“The Macy’s board will resist for the time being, but at some point, if the bidders raise the offer, Macy’s will consider it,” Johnson said.

Johnson also said that because Macy’s is already involved in cost reductions that outsiders coming into the business would likely initiate, including closing stores and reducing the headcount, it’s correct and proper for the retailer to resist the offer. “Macy’s has historically been overstaffed at its headquarters, is already on the path of cutting and has a new round of store closings though that’s fractional [to the entire fleet],” Johnson said.

The combination of unrealized real estate value and low stock prices has long put retail on the radar of activists in the sector. HanesBrands Inc. and VF Corp. are both contending with vocal activists pushing for change — a pressure that Kohl’s Corp. and others are familiar with.

A tally by Barclays’ investment banking shareholder advisory group found 159 corporate activist campaigns through the third quarter of last year, an 8 percent year-over-year increase.

Nearly three-quarters of the campaigns targeted four sectors: technology, industrials, consumer and health care. Barclays also found that half of all activist campaigns were driven by merger and acquisition-focused demands.

Activist campaigns — even if they’re not ultimately successful — always throw a company and its management’s strategy in stark relief.

“Any activist target needs to have a compelling case to take to shareholders,” said consultant Greg Portell, a partner and global markets lead at Kearney. “And what an activist is looking at is a gap between what the company thinks it can do and what the forecasts are.

“In Macy’s case, if they can’t articulate how they’re going to close the earnings gap then the story from the activists starts to take more space in the press,” Portell said. “The defense that Macy’s and others have used around, ‘Oh, [the activists] just don’t have a plan,’ only works up to the point that management has a plan.”

Mark Cohen, adjunct professor of business and director of retail studies at Columbia Business School, said the retailer’s incoming management needs to formulate a new strategy. The existing strategy, Cohen said, “doesn’t move the needle much if at all.”

“The Macy’s board has placed its trust in its new CEO, but it takes several years to turn a retailer around,” Cohen said. “Tony gets tremendous credit for having success at Bloomingdale’s. Whether he is capable of transformational leadership, I don’t know. Time is not on his side. Whatever he brings to the table is going to take a long time to gestate and reveal itself as successful. This takes a couple of years at best. In the meantime, the vultures circle.”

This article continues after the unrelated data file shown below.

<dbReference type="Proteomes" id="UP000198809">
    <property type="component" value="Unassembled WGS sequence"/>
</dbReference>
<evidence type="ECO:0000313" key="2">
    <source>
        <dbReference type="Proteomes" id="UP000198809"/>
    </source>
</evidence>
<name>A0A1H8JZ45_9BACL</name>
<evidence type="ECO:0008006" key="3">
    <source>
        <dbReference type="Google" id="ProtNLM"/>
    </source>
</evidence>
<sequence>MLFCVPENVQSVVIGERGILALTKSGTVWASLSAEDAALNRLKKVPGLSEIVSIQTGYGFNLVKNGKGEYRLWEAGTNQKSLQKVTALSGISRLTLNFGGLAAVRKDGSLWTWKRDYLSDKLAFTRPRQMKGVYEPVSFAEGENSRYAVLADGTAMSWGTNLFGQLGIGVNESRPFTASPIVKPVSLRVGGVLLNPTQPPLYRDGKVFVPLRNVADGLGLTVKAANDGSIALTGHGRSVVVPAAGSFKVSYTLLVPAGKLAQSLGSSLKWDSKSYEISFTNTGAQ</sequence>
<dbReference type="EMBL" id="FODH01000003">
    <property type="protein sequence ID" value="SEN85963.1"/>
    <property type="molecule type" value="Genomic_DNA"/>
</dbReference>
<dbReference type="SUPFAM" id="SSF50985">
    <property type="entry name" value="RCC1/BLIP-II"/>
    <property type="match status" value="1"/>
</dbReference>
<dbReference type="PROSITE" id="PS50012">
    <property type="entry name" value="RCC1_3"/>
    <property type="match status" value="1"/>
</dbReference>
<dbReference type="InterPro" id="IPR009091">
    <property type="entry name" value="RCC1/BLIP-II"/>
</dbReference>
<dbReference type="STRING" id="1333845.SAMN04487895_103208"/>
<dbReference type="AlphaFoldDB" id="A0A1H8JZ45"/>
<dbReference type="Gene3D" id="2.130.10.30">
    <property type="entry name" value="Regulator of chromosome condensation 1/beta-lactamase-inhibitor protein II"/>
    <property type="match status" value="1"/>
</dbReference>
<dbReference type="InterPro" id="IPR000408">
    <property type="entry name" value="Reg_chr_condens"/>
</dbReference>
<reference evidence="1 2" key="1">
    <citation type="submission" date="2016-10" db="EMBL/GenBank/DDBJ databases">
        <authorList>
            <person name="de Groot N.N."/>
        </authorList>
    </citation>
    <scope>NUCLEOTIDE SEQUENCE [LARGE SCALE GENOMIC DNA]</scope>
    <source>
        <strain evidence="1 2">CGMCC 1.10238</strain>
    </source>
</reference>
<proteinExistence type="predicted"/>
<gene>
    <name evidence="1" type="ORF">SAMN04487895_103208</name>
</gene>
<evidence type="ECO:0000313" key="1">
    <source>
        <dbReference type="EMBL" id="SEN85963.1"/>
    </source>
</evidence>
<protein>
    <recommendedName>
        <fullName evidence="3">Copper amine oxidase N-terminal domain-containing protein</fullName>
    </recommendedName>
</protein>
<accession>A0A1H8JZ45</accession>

If Arkhouse Management and Brigade Capital Management chose to up their offer and can demonstrate financial viability, Cohen added, “the Macy’s board can’t blow that off.” Moreover, a richer bid, Cohen said, opens up the possibility of alternative bids emerging.

“There are not a lot of logical buyers that would come into this,” Cohen said.

While Macy’s extensive real estate holdings could be attractive to any bidder for the business, “It’s not so easy to monetize these assets,” Cohen said. City centers, where Macy’s operates its biggest volume stores and where a lion’s share of store upgrades have happened, are rife with problems from homelessness and crime to unoccupied offices, Cohen pointed out. “The real estate pathway is a red herring.”

Macy’s management clearly feels that it is best positioned to come up with the fix.

Neil Saunders, managing director of GlobalData, said in an analysis: “At heart, Macy’s management don’t really seem to want a deal. They likely see the real-estate focused approach of Arkhouse as wrong for the business — and, they have a point. Monetizing real estate with no focus on revitalizing the retailer and bolstering trading would produce short-term gains but severely weaken long-term prospects.

“The problem for Macy’s management is that they have also been incredibly poor at adding value,” Saunders said. “Years of neglect of stores and the fundamentals of retailing has reduced Macy’s market share and relevance in retail. The company is now in a weaker position and is scrambling to engineer profit gains as sales fall.”

Next month, Spring will get his chance to work some new magic at Macy’s — that is, if he isn’t fending off Arkhouse and Brigade and their efforts to shape the company’s future.